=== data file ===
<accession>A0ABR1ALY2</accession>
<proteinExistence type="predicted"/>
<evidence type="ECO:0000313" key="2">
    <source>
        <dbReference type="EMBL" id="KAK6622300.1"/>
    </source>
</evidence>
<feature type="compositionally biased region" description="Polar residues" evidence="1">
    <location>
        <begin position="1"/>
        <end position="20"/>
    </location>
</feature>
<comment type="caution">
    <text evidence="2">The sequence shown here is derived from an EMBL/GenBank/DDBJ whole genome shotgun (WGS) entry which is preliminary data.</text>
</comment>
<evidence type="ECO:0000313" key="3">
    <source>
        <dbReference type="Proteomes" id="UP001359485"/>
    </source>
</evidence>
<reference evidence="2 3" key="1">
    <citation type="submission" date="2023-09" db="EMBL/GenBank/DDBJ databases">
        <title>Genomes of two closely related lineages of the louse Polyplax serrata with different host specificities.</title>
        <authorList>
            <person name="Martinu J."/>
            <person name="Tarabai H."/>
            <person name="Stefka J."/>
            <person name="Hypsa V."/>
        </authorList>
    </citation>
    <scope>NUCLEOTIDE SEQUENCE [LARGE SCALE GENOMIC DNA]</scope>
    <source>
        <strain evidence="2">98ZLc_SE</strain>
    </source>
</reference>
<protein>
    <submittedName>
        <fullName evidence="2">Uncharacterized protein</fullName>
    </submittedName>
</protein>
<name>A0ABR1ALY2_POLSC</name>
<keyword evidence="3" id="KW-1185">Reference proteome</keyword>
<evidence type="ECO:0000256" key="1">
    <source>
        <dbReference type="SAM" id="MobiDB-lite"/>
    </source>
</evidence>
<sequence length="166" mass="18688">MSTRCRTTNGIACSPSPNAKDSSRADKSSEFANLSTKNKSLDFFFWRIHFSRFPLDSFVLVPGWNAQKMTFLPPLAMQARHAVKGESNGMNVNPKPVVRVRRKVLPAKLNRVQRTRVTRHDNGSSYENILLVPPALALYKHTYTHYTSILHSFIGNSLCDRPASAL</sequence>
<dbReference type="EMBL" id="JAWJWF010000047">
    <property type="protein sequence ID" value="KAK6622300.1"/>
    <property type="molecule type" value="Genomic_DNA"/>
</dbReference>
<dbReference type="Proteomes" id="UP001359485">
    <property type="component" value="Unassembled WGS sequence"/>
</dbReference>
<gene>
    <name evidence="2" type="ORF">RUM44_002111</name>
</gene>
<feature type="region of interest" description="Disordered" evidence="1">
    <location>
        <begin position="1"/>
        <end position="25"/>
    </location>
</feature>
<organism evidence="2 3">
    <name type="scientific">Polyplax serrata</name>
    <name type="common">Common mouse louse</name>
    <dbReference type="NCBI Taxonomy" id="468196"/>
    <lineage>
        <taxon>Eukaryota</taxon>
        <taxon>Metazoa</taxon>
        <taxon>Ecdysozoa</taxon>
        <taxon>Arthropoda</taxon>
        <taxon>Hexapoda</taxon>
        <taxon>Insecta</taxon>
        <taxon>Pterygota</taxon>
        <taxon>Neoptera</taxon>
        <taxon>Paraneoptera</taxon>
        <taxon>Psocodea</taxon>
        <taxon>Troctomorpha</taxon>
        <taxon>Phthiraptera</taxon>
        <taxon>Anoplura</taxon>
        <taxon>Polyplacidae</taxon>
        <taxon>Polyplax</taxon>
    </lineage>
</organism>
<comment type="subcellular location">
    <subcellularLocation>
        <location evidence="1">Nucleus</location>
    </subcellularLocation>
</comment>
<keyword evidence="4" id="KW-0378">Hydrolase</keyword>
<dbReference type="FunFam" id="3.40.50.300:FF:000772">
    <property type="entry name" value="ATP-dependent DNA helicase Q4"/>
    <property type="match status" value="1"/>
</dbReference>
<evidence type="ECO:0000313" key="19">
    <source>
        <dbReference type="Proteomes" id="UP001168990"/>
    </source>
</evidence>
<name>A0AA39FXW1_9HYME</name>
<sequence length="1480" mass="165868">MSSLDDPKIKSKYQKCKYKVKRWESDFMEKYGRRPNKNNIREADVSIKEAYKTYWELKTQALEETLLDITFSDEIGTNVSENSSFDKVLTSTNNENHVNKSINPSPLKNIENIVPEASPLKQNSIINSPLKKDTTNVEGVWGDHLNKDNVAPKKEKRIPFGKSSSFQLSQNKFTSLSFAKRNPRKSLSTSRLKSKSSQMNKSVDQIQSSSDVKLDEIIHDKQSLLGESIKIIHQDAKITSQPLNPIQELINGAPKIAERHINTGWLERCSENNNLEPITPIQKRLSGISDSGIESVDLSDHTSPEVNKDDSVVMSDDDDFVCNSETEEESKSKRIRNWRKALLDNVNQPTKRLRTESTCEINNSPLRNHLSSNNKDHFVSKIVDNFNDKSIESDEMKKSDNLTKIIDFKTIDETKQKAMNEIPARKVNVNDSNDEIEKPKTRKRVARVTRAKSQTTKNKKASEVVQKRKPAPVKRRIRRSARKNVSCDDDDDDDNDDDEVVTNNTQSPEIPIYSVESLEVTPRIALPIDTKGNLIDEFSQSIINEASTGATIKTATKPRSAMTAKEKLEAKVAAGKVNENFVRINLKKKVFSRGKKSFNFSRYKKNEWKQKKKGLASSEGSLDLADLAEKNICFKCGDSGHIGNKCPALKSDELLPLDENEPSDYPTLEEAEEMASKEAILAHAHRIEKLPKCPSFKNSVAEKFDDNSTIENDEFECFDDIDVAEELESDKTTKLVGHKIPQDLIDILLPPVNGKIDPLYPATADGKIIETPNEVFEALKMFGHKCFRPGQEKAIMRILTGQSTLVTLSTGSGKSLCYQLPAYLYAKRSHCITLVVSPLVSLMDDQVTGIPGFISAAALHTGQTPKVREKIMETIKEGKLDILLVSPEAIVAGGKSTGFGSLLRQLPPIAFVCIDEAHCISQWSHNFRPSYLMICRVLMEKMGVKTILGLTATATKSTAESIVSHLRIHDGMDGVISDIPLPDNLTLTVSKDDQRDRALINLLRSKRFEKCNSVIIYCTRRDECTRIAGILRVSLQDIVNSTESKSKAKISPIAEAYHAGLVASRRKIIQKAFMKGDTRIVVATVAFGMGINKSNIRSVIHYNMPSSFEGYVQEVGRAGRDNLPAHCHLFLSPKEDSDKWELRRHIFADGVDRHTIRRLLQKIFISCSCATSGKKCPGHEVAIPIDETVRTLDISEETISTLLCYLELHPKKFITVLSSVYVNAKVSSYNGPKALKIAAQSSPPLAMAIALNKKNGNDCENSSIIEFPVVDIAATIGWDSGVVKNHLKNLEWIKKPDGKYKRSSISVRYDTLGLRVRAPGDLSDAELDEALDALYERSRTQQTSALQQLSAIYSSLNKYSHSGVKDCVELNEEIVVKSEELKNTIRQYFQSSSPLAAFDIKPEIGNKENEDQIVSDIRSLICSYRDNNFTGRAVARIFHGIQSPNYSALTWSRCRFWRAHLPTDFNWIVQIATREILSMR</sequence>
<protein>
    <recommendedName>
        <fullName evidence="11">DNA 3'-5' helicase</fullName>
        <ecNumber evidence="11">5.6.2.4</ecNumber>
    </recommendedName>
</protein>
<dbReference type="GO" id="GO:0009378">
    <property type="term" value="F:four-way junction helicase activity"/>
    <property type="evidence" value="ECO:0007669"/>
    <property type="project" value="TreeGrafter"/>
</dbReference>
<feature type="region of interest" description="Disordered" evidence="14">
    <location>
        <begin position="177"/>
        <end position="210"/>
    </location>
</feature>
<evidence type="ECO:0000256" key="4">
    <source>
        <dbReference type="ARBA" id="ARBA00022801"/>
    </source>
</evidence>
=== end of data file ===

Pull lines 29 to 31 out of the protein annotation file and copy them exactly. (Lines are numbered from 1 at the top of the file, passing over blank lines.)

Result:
            <person name="Hypsa V."/>
        </authorList>
    </citation>